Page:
There is not a lot to see in Punta Arenas, but we had time to visit a museum and the cemetery. The museum is a strange amalgamation of natural history, with galleries of stuffed local animals, cultural history, highlighting the geographic, scientific and socializing efforts of the Catholic missionaries, with a newer section dedicated to and, I’m sure, paid for by mining and drilling, which likely sustains the community these days.
In the taxidermy section we were able to put names to some of the birds we had seen during the drive from Calafate, including the ñandu, or lesser rhea (an emu-like bird), the cisne de cuello negro, or black-headed swan (a black-headed swan-like bird) and the flamenco chileno. which I didn’t know existed. In the religious section, we saw the sillón utilized pur el Papa Juan Pablo II en su visit a Magellenas el 4 de Abril de 1987. It was covered in plastic, like the furniture in Frank and Estelle Costanza’s house in Seinfeld.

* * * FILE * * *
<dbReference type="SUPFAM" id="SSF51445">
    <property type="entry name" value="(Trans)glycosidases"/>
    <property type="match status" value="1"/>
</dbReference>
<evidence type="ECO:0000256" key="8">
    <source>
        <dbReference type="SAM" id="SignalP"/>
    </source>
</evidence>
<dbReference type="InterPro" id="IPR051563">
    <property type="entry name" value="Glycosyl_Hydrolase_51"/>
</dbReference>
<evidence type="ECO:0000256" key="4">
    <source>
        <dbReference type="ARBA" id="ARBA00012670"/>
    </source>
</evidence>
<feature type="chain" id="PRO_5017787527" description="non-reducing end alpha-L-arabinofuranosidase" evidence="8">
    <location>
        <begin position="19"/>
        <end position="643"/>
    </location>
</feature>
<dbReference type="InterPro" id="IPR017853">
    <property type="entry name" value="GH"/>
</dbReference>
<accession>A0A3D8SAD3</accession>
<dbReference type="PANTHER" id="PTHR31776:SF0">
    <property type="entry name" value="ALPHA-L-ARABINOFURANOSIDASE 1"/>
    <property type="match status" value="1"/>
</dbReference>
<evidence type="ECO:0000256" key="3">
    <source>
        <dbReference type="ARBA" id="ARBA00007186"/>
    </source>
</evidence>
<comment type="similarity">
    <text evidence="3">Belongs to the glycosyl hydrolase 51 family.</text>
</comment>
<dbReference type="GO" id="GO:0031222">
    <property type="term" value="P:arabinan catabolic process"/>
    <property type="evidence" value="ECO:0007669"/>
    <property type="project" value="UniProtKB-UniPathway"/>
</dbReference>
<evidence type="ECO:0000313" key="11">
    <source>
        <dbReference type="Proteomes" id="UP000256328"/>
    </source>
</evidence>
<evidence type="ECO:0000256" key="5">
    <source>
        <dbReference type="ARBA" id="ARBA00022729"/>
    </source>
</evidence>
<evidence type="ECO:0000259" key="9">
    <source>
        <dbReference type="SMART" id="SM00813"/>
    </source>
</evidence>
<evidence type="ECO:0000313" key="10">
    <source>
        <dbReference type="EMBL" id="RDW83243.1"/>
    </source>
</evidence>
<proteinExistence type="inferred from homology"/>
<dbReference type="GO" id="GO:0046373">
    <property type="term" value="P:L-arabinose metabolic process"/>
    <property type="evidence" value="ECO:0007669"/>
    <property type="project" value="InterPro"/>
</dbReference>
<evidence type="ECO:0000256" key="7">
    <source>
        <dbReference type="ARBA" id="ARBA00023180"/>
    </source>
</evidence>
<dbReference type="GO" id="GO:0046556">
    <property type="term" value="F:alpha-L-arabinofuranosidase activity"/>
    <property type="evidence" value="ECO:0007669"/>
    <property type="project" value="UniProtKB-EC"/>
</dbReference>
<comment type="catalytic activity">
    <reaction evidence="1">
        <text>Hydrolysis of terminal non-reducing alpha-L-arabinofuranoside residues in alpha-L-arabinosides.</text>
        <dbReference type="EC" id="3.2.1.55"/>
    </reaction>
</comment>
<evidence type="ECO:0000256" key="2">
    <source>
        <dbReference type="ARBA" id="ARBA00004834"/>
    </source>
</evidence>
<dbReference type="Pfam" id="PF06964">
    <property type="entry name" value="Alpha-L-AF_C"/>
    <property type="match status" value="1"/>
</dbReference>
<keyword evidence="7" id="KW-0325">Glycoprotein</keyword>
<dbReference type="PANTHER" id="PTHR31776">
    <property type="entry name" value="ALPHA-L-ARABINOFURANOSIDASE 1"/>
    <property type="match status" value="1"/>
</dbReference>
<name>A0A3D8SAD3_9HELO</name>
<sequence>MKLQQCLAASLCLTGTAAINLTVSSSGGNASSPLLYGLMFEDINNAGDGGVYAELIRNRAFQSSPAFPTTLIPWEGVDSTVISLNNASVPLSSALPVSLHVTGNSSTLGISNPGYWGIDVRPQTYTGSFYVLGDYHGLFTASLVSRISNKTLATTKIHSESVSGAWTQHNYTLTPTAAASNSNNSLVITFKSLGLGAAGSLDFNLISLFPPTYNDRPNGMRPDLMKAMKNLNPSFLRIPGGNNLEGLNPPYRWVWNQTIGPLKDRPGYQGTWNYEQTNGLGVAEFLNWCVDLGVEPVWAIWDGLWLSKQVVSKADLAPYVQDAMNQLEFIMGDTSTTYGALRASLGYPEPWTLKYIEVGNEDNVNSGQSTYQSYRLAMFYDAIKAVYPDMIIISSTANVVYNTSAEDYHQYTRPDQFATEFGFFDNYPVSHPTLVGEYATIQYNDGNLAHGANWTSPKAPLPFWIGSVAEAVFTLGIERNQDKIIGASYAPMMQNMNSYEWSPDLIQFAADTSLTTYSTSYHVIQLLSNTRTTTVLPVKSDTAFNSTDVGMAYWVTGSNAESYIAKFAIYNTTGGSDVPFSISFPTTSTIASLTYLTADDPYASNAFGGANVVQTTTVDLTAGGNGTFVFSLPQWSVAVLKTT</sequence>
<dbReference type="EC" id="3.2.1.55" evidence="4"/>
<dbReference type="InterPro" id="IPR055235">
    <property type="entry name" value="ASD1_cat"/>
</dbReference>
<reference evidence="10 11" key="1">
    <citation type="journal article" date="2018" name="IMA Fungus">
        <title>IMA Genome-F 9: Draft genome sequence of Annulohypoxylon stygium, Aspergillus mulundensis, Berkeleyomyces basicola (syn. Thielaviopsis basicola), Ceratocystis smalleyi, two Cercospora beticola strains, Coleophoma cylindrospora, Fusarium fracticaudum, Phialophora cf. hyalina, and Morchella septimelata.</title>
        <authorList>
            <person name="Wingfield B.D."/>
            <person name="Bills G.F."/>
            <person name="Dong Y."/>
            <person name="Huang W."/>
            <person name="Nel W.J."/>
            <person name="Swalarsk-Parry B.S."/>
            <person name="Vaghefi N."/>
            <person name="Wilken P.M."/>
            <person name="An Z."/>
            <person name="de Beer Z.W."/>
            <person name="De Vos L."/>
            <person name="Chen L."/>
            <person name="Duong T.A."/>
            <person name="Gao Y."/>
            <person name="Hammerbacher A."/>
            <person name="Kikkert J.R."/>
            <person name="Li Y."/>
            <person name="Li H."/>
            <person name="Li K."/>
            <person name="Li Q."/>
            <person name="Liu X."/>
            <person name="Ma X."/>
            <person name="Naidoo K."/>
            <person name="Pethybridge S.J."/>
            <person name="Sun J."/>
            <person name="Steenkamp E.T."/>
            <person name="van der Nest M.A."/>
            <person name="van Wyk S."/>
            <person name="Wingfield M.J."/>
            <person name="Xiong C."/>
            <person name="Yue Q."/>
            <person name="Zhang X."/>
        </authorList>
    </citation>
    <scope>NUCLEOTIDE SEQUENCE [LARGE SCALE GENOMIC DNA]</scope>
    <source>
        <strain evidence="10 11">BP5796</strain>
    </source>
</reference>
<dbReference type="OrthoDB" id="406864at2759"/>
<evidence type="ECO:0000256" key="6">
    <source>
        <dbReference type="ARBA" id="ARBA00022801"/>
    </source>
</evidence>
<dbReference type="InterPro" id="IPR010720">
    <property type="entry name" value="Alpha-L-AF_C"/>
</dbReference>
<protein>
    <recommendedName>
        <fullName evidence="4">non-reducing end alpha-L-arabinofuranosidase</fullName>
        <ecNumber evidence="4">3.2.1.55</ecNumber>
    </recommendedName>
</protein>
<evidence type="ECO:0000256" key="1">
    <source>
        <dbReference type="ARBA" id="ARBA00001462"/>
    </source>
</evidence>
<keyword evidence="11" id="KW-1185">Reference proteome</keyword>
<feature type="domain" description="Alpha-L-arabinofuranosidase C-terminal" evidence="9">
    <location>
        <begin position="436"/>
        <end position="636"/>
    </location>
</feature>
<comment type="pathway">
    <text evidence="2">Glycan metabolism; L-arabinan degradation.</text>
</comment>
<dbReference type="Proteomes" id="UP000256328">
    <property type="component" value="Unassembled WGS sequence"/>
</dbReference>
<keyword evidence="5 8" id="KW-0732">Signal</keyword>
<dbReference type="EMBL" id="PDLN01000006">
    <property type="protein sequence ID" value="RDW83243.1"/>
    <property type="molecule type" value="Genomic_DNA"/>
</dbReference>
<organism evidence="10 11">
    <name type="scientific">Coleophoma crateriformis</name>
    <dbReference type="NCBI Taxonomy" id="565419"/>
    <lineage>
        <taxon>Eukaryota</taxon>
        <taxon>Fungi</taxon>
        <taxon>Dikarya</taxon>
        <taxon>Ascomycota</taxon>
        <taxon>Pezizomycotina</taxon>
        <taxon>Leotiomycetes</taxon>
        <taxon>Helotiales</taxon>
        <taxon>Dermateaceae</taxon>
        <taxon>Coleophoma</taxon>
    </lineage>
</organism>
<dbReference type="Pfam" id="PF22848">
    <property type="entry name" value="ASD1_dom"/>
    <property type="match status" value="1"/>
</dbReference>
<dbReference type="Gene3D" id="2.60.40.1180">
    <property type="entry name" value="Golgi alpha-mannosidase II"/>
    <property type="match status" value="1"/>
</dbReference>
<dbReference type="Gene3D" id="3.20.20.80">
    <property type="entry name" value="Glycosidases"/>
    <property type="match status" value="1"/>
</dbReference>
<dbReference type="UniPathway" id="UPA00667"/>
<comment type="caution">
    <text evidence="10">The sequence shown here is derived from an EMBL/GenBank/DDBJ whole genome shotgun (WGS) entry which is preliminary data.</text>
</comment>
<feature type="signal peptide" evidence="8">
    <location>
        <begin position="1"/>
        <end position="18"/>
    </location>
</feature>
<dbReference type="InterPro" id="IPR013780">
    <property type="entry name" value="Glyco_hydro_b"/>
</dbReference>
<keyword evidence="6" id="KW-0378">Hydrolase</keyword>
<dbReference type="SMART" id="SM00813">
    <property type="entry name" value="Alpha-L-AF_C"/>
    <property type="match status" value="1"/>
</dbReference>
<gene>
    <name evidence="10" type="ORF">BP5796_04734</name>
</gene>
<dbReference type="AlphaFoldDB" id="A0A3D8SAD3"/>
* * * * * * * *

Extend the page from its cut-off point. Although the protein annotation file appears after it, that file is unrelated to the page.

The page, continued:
However, my favourite feature was the small section on Shackleton’s Antarctic misadventures because it featured a plaque dedicated to Luis Pardo, the Chileno sailor who rescued the Ingleses from Isla Elefante. Where else would this man, without whom the expedition may well have ended in greater disaster, be recognized? [Read more…]